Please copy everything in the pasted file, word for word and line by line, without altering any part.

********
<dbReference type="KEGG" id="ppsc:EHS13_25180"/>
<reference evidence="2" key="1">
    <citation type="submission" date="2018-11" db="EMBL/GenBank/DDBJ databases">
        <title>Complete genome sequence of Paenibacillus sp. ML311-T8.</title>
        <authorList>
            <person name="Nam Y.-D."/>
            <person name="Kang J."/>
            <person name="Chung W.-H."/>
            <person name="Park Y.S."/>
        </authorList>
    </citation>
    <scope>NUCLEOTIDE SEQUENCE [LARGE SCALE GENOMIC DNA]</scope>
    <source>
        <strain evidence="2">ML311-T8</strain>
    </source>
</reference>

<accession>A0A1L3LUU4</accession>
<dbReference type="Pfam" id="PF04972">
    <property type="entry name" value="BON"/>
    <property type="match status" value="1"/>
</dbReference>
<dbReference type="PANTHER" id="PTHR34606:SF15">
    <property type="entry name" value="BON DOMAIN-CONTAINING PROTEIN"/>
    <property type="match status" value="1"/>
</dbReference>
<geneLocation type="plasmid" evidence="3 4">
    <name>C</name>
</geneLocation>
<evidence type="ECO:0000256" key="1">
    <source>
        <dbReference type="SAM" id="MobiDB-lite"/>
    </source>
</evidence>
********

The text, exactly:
<dbReference type="KEGG" id="ppsc:EHS13_25180"/>
<reference evidence="2" key="1">
    <citation type="submission" date="2018-11" db="EMBL/GenBank/DDBJ databases">
        <title>Complete genome sequence of Paenibacillus sp. ML311-T8.</title>
        <authorList>
            <person name="Nam Y.-D."/>
            <person name="Kang J."/>
            <person name="Chung W.-H."/>
            <person name="Park Y.S."/>
        </authorList>
    </citation>
    <scope>NUCLEOTIDE SEQUENCE [LARGE SCALE GENOMIC DNA]</scope>
    <source>
        <strain evidence="2">ML311-T8</strain>
    </source>
</reference>

<accession>A0A1L3LUU4</accession>
<dbReference type="Pfam" id="PF04972">
    <property type="entry name" value="BON"/>
    <property type="match status" value="1"/>
</dbReference>
<dbReference type="PANTHER" id="PTHR34606:SF15">
    <property type="entry name" value="BON DOMAIN-CONTAINING PROTEIN"/>
    <property type="match status" value="1"/>
</dbReference>
<geneLocation type="plasmid" evidence="3 4">
    <name>C</name>
</geneLocation>
<evidence type="ECO:0000256" key="1">
    <source>
        <dbReference type="SAM" id="MobiDB-lite"/>
    </source>
</evidence>